Penguin launched on Tuesday the first electronic book with a video tie-in, as the embattled book publishing industry bets on multimedia ebooks to revive flagging growth and boost readership.
Penguin Group Inc and Liberty Media's Starz Media began selling the first version -- for Apple Inc's iPad -- of a novel with accompanying video from a TV mini-series based on the same tome.
The deal could serve as a model for other cross-media partnerships, executives say.
Priced at $12.99, above the $9.99 industry norm for ebooks, Penguin's iPad version of Ken Follett's 12th century England epic The Pillars of the Earth will let users read the novel and watch scenes from the mini-series, which airs July 23.
Publishers are hoping the iPad will help make electronic books more profitable. While sales of ebooks have risen fast, publishers have griped about market leader Amazon.com Inc's practice of selling books at a loss at $9.99 each to gain market share and boost sales of its own Kindle e-reader.
Publishers are seeking ways to provide additional value to consumers, so they can charge more for digital content. They don't want the $9.99 price point to stick, said Sarah Rotman Epps, an analyst with Forrester research.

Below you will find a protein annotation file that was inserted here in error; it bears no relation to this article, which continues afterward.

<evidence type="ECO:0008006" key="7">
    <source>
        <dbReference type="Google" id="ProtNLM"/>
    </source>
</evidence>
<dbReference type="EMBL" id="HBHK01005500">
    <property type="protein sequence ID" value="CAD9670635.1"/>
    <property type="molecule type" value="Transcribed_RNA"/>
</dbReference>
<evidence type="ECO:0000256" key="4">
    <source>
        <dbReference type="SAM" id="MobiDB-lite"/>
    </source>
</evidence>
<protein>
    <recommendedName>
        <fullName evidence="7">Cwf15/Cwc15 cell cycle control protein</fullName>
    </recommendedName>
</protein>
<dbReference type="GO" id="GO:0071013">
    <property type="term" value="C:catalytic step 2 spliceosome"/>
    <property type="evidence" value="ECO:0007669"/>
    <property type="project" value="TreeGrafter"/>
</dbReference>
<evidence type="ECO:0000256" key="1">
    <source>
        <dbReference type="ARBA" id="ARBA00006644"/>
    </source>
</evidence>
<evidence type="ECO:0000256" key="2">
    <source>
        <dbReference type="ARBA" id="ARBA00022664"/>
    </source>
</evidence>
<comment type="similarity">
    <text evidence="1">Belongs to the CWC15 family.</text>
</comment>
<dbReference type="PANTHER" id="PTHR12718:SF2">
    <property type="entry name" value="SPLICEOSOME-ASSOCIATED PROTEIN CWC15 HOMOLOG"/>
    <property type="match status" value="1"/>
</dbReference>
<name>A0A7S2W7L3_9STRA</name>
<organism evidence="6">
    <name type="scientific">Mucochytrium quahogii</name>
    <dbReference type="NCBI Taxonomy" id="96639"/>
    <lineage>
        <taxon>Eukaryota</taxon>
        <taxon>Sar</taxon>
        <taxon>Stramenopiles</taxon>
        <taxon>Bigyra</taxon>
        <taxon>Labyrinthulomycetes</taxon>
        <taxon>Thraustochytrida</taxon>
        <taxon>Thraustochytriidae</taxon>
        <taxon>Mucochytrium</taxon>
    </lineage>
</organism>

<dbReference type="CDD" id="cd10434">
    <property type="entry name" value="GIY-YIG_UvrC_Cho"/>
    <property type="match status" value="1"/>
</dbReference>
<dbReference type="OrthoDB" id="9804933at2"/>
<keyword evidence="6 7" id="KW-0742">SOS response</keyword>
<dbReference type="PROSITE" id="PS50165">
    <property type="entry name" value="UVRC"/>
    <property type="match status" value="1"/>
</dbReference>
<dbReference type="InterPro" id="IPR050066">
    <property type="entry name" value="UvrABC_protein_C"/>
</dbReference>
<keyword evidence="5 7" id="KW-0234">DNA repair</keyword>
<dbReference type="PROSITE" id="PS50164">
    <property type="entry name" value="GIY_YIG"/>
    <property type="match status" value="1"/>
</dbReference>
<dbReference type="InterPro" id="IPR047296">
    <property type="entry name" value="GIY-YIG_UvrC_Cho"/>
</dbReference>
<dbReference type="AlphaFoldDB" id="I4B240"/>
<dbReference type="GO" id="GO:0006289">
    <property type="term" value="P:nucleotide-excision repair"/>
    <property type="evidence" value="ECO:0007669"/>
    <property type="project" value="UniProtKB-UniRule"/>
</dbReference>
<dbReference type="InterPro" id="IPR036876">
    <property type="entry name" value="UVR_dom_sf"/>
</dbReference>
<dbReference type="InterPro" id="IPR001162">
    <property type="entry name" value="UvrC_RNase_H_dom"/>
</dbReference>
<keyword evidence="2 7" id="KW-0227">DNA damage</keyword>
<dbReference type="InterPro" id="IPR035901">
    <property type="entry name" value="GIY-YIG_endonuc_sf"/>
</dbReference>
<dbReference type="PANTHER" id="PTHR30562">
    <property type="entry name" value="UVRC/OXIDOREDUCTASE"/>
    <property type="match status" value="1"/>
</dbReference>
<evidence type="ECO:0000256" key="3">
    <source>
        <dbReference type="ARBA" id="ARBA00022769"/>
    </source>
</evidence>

The research outfit forecasts U.S. consumers will spend $966 million on ebooks in 2010, swelling to $2.8 billion in 2015.
This is a combined effort of a video company and publishing company. Penguin felt this deserved a higher price point with the integration of video, said Marc DeBevoise, senior vice president of digital media business development for Starz.
For entertainment companies like Starz, he said the venture reflects a new way of using e-readers like the iPad for marketing and advertising.
The effort is similar to one recently executed by CBS's Showtime, but DeBevoise said Starz and Penguin took it one step further by including video.
Showtime recently offered a free download of a pilot script for its Nurse Jackie series on Amazon.com Inc's Kindle, and urged readers to watch the premiere.
This is the future of books and are looking at it predominantly as a promotional effort, said DeBevoise.
Penguin said it was talking with other partners and hopes to roll out similar projects.
It's another way to bring more readers to Ken Follett. We're looking at other appropriate books for this kind of experiment and innovation, said Molly Barton, director of business development for Penguin Group USA.
Follett's 1989 book has already sold more than 14 million copies worldwide, enjoying more recent popularity after TV talk queen Oprah Winfrey selected it for the Oprah Book Club in 2007.
In addition to clips from the $40 million Starz mini-series, the ebook edition will offer videos of Follett discussing his writing process, and a character tree that helps readers navigate the book's many personalities.
Updates to the application will occur throughout the airing of the TV series.
(Editing by Bernard Orr and Tim Dobbyn)